But we also see Morticia being a good mom to a difficult kid who’s rebelling against her. We see Enid’s father supporting her, exactly as she is. We see Eugene’s moms by his side at the hospital. At the bedside of their son, they are still able to give comfort to Wednesday. That is some strength right there.
Overall, this was a fun episode. We got some answers and were introduced to even more questions. I had fun watching it, and I’m looking forward to the next episode.
(4 / 5)
A Pilgrimage of Swords, a Book Review
A Pilgrimage of Swords (2019) is the first novel of a grimdark fantasy series (The Seven Swords) authored by Anthony Ryan.
A Pilgrimage of Swords (2019) is the first novel of a grimdark fantasy series (The Seven Swords) authored by Anthony Ryan. The book is technically a novella, running slightly short of a novel-length, but reads like a collection of short stories. This review will cover Subterranean Press’ digital copy of the novella.
Desperate to change his fate, Pilgrim forfeits his name on his quest to meet a mad god. He and his fellow pilgrims travel a dangerous road filled with abominations and horrors in the desperate hope that they might have one prayer answered. With a twisted sentient sword, he fights his darkness and the God’s abominations in the hopes of something better.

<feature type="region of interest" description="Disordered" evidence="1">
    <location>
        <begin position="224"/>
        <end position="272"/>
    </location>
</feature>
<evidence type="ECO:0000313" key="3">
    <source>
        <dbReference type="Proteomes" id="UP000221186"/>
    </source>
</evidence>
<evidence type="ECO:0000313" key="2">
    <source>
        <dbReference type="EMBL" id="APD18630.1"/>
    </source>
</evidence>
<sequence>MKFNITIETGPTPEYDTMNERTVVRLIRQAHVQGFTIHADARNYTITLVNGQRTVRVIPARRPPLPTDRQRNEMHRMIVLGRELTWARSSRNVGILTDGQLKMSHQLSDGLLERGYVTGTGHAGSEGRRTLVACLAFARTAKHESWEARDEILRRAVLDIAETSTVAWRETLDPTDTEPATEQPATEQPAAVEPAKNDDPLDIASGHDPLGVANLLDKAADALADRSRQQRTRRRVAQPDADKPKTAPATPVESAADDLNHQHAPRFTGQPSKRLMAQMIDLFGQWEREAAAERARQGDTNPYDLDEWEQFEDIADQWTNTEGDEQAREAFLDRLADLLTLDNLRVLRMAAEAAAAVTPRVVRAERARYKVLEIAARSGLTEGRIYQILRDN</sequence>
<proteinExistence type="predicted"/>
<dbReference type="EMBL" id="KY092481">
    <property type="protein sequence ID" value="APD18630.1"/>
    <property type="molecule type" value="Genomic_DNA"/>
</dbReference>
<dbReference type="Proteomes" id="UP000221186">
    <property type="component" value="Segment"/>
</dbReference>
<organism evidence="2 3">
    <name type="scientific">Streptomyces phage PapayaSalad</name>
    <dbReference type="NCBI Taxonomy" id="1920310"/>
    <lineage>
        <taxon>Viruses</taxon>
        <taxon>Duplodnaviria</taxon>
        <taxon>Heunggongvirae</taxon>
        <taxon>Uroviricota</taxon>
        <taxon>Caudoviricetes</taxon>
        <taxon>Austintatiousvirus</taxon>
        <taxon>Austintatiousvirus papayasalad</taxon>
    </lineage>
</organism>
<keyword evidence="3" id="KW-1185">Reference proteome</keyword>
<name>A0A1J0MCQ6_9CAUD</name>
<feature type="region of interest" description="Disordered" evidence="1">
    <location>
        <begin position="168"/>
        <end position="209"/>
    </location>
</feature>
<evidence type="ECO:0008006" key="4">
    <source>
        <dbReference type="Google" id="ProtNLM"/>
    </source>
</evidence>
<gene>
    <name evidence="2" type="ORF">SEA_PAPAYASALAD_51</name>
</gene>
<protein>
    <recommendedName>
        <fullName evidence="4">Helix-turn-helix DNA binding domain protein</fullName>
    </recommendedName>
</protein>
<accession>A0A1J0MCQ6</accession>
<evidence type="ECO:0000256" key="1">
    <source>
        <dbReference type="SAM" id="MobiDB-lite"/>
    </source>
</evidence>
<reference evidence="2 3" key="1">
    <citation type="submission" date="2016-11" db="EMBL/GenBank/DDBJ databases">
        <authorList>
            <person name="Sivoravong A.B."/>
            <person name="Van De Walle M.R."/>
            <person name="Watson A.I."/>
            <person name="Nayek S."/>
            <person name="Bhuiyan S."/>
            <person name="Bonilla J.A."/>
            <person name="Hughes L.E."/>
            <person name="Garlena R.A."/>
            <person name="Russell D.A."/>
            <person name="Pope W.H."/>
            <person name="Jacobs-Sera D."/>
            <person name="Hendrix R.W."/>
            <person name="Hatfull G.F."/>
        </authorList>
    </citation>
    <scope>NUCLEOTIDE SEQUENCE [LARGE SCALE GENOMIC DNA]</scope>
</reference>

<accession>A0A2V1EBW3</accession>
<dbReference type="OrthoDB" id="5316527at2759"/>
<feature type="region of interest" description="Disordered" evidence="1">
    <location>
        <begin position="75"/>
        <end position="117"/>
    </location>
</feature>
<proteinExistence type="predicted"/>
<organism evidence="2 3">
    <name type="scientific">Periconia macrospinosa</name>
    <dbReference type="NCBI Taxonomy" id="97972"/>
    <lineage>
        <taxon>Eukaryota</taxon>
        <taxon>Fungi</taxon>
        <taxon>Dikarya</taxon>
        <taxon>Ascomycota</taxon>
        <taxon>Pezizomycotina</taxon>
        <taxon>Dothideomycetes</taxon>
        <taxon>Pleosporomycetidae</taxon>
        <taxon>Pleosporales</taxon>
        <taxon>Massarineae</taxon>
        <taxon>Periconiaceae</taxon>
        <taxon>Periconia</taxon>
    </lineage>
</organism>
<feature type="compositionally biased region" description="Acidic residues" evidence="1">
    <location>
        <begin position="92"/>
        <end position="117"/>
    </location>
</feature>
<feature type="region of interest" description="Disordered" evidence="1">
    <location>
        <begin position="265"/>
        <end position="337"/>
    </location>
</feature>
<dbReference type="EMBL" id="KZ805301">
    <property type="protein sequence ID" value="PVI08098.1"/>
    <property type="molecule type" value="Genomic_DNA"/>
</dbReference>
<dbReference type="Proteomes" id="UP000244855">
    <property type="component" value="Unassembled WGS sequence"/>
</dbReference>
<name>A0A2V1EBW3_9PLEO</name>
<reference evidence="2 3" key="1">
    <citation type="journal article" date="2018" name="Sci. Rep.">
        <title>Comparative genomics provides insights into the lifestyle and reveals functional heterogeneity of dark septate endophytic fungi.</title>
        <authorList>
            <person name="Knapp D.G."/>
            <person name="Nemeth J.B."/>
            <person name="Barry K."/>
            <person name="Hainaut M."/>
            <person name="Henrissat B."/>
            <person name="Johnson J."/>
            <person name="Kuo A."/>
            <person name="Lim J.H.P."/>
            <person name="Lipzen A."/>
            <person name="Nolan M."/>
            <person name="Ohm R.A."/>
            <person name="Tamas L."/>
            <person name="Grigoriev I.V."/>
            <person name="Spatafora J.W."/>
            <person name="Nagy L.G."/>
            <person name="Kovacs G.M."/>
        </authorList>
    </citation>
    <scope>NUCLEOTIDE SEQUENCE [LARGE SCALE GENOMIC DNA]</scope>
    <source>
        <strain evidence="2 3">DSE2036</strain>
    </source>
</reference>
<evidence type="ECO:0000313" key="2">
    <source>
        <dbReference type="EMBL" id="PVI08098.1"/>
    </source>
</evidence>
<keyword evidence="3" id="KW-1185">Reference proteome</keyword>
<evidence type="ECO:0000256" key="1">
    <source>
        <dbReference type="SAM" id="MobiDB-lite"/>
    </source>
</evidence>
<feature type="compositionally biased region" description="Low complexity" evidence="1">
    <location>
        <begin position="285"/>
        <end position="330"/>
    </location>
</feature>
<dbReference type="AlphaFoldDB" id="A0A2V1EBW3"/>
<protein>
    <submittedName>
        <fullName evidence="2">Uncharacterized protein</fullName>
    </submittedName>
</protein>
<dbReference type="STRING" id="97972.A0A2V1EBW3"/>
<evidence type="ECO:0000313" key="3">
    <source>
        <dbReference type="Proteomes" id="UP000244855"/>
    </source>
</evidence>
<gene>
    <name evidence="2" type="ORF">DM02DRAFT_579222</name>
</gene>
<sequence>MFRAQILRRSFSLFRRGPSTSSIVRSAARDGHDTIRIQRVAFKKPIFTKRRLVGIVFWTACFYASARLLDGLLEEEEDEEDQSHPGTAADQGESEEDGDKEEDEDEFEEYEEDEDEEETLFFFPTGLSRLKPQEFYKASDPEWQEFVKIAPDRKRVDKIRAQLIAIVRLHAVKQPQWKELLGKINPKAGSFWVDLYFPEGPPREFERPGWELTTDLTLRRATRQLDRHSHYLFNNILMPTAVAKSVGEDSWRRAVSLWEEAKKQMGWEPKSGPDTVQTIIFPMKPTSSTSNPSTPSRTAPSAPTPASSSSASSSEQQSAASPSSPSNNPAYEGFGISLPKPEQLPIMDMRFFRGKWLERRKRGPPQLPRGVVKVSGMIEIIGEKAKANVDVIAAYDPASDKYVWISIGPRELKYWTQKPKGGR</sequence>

What I Liked
As mentioned, this novella reads like a collection of short stories. Each story tackles a specific challenge and region. The strategy works well in building the torment of the journey and keeping the reader consistently engaged.
A voice plagues Pilgrim, constantly antagonizing him at every step of their journey. The style in which this “voice” delivers their intrusive thoughts, while not inherently unique, remains an enjoyable and satisfying read. The voice itself becomes a favored character of mine. Pilgrim and “voice” share a dynamic of brooding hero and antagonizer. Again, not unique, but done with great effect.
Despite the tight word count, several twists effectively engage the reader, helping to add to the world that we only get a glimpse of.
While the supporting cast doesn’t have as much time dedicated to them, they collectively add to the experience with unique perspectives and dynamics.